Petro Poroshenko, Federica Mogherini Igor Golovniov/ZumaPress

In Osteuropa auf Kurs bleiben

STOCKHOLM – Dass sich die Politiker der Europäischen Union in Riga auf einem Gipfel mit den sechs Mitgliedstaaten der EU-„Ostpartnerschaft“ treffen, erinnert viele an die dramatische Konferenz von Vilnius im November 2013. Dort hatte sich der damalige ukrainische Präsident Viktor Janukowitsch unter starkem russischen Druck geweigert, das zwischen 2007 und 2012 ausgehandelte Assoziierungsabkommen zwischen der EU und der Ukraine zu unterzeichnen.

Natürlich wurde Janukowitsch bei seiner Rückkehr in sein Land von Tausenden Demonstranten auf dem Maidan (Unabhängigkeitsplatz) von Kiew erwartet. Entschlossen, ihn an sein Versprechen zu erinnern, das EU-Abkommen zu unterzeichnen und keine Zollunion mit Russland einzugehen, haben die Demonstranten das Land mobilisiert. Janukowitsch konnte die Proteste nicht niederschlagen, und ihm blieb nur die Flucht. Angesichts des russischen Verhaltens in der Ukraine seit dieser Zeit ist die Ostpartnerschaft noch wichtiger geworden.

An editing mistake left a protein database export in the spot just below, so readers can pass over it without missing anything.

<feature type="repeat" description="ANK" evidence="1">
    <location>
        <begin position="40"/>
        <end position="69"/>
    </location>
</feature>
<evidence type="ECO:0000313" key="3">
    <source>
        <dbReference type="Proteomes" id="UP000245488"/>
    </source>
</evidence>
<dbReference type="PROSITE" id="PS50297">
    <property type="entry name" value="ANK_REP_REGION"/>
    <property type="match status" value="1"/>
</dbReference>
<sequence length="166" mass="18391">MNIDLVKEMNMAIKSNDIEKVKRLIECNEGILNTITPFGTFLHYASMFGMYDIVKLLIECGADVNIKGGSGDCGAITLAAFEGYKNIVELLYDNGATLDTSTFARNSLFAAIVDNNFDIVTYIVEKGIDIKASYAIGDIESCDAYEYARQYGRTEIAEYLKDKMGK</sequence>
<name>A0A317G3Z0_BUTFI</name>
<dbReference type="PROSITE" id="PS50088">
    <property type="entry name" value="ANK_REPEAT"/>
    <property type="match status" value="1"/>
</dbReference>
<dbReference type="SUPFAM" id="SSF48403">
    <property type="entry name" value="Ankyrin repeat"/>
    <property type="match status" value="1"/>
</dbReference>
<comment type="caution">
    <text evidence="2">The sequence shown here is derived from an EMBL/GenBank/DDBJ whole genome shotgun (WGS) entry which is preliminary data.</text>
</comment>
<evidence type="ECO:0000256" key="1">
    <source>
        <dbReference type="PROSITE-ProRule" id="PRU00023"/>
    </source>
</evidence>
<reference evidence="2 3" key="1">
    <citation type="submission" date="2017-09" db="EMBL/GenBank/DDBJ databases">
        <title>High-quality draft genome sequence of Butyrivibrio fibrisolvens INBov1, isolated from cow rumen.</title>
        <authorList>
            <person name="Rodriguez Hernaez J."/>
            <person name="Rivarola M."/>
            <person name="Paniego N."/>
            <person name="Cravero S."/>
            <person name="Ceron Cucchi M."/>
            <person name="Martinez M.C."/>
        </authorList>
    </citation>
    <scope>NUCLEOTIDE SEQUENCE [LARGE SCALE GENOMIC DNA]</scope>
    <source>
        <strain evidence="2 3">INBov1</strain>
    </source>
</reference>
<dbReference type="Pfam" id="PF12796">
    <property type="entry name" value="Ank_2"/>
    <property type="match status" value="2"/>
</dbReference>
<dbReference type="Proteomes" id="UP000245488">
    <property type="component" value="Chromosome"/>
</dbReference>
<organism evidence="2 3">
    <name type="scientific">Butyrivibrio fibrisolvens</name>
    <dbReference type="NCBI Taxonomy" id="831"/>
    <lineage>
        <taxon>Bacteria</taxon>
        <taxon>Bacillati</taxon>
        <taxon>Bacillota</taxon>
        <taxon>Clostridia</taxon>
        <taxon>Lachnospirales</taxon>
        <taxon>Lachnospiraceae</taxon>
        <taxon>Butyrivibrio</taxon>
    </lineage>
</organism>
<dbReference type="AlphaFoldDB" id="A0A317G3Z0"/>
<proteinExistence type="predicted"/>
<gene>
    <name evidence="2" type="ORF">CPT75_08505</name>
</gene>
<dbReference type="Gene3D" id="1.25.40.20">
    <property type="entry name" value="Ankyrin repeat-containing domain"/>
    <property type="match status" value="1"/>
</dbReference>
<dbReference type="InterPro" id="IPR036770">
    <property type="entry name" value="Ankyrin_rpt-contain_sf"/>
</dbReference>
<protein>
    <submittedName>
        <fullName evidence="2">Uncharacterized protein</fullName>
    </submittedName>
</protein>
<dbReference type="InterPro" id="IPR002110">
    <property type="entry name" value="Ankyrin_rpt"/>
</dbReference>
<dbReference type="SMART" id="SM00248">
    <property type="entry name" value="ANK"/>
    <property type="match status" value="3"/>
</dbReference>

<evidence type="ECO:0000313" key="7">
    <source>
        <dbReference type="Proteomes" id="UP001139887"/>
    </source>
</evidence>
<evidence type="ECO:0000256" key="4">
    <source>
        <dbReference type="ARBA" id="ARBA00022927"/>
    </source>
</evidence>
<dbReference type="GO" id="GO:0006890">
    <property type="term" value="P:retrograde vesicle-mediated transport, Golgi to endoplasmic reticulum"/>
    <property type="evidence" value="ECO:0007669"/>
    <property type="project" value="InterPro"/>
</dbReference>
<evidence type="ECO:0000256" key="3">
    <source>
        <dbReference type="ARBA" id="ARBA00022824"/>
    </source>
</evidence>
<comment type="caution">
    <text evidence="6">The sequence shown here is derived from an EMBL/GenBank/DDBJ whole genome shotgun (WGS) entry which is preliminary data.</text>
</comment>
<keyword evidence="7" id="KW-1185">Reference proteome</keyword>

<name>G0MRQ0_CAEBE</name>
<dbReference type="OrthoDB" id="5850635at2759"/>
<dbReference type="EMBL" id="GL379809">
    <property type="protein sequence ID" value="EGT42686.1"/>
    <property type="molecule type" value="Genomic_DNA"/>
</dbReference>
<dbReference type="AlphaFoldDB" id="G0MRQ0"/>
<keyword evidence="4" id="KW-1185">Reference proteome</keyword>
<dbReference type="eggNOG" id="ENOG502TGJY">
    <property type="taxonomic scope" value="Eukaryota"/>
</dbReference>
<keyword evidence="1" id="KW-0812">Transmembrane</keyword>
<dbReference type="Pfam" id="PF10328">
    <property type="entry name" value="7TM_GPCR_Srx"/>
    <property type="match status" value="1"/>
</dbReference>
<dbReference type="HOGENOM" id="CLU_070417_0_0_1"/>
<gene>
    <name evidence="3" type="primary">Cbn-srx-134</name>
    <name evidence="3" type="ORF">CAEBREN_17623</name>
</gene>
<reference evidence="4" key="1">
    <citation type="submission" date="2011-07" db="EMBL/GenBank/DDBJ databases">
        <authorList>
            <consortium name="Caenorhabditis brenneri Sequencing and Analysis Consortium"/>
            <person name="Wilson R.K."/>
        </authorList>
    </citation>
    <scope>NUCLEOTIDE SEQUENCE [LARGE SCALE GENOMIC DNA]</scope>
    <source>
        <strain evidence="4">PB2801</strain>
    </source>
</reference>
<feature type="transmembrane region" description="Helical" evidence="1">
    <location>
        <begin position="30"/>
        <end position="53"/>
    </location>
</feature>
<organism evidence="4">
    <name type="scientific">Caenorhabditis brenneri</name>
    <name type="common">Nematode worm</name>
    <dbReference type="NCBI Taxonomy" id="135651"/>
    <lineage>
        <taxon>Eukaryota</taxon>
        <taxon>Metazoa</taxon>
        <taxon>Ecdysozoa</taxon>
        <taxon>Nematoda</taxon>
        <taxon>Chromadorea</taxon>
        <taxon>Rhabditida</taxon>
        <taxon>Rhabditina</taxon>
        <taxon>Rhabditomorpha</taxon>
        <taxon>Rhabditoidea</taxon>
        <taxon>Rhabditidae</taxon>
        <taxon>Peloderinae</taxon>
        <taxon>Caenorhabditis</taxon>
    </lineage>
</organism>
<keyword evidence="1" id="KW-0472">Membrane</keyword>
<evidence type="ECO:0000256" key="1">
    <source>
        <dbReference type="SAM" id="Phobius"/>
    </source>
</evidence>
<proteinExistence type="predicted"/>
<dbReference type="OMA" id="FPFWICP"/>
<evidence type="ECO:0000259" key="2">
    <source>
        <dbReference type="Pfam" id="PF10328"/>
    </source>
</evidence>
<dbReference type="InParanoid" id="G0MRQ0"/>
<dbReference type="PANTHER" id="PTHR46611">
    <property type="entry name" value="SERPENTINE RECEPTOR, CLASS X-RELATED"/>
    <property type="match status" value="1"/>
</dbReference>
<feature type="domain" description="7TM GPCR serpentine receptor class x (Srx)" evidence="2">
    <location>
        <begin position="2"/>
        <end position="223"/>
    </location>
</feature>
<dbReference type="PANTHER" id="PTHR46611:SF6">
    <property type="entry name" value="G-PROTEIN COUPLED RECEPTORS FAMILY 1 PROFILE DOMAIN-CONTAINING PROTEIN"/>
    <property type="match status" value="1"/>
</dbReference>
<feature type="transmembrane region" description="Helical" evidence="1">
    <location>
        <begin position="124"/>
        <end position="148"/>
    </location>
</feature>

Die Ostpartnerschaft wurde 2009 auf Initiative von Polen und Schweden gegründet. Damals war ich schwedischer Außenminister. Die Absicht war, Armenien, Aserbeidschan, Belarus, Georgien, Moldawien und der Ukraine die Integrationsinstrumente zu geben, die dazu beigetragen haben, dass die mitteleuropäischen und baltischen Staaten zu den Demokratien – und EU-Mitgliedern – werden konnten, die sie heute sind.

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